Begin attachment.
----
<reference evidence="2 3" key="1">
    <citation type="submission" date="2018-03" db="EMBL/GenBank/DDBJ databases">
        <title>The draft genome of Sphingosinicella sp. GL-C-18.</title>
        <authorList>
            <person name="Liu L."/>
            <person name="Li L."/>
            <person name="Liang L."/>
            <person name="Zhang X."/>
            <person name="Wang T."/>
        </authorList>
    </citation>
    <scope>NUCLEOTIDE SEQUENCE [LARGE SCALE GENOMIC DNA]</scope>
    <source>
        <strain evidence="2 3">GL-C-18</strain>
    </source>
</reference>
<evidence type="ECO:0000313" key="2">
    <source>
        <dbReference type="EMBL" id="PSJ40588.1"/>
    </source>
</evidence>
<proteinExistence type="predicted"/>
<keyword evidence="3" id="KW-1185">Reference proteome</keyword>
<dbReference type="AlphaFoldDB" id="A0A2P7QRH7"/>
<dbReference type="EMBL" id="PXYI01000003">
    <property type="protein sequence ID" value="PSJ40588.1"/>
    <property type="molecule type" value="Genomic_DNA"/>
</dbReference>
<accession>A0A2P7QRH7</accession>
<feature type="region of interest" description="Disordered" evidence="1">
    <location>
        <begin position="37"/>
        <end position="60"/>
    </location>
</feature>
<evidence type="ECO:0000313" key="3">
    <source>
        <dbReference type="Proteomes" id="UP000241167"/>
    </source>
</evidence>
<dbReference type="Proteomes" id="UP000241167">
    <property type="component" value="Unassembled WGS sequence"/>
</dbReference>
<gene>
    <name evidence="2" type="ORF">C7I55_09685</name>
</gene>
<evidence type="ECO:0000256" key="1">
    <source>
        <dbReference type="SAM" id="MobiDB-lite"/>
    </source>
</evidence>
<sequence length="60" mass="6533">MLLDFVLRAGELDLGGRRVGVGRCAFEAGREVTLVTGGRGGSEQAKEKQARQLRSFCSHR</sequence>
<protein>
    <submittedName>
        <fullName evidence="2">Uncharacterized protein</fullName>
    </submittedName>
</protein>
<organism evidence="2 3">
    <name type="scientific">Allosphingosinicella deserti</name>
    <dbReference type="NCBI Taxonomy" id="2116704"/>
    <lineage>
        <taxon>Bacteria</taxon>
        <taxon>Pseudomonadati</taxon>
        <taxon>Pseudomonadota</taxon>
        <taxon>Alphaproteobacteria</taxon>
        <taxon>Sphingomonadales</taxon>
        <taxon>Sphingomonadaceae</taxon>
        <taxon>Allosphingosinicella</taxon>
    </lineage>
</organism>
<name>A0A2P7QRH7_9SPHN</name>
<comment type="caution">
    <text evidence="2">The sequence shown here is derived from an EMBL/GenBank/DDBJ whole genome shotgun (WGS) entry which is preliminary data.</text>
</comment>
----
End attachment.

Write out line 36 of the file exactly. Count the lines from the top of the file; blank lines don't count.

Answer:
<evidence type="ECO:0000313" key="3">